Preview: State Board of Education’s November Meeting

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The State Board of Education (SBOE) will hold its regular meeting in Austin next week. We will be closely watching several items, with special focus on those related to proposed science textbooks, HB 1605 implementation, and ethnic studies courses. 

The SBOE will also hear general updates on the Generation 29 charter school application cycle and a preview of the State Board for Educator Certification meeting in December.

Proclamation 2024 & Science Textbooks

The meeting will begin Tuesday, Nov. 14, with a final decision on science textbooks submitted for  Proclamation 2024. In the past, the SBOE has largely accepted instructional materials that meet the requirements of law and rule, including a required percentage of TEKS coverage, leaving the question of overall quality and appropriateness to local districts.

However, it has come to our attention that special-interest groups friendly to the oil and gas industry have been calling for a rejection of materials that teach a so-called “radical” climate agenda.

Advocates who want to teach the truth about climate change will be advocating for the SBOE to approve materials that its statewide review panels have already determined meet the criteria for the review.

HB 1605 & Curriculum

Also on Tuesday, the SBOE will hear two items related to the implementation of House Bill (HB) 1605: the quality review rubrics and the suitability rubrics. We will be watching these conversations closely to determine that the instructional materials review process remains open and transparent, and involves those most deeply connected to student learning: our teachers.The suitability rubric will be of equal concern. On one hand it will be good to have a concrete definition for this previously nebulous term; however, we want to ensure that this does not become a backdoor to textbook censorship.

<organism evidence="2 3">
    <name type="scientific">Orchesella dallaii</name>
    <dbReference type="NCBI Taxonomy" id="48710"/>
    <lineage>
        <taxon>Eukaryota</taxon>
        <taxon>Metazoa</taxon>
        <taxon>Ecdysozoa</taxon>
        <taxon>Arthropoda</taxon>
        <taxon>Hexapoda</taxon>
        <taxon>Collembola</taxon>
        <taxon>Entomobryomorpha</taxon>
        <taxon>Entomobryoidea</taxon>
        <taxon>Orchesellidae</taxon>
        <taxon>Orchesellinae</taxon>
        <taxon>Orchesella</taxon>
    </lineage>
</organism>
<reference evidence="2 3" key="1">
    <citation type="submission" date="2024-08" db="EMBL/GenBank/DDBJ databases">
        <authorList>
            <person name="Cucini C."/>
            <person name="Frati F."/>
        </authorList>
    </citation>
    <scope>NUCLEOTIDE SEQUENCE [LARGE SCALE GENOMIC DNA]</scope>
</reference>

HB 900 & Book Bans

Speaking of censorship, a court has quietly allowed some of the work of implementing HB 900 to proceed despite the injunction against the bill. The Texas State Library and Archive Commission is accepting public comment on their collection development rules that the SBOE will approve, likely at their January meeting. The deadline to submit comments is Nov. 26. Our friends at Children’s Defense Fund Texas have put together a toolkit to help you submit those comments.

American Indian-Native Studies TEKS

On Wednesday, the board will hear a discussion item on the development of Texas Essential Knowledge and Skills (TEKS) for the American Indian-Native Studies innovative course. At the last SBOE meeting in September, the Committee on Instruction recommended that this currently approved innovative course be brought to the full board for consideration to be added to the social studies TEKS.

This would be the third Ethnic Studies course, following Mexican American Studies and African American Studies, to be adopted into the TEKS and among the first of its kind in the nation.

We’ll provide a full recap of the meeting in an upcoming Hotline.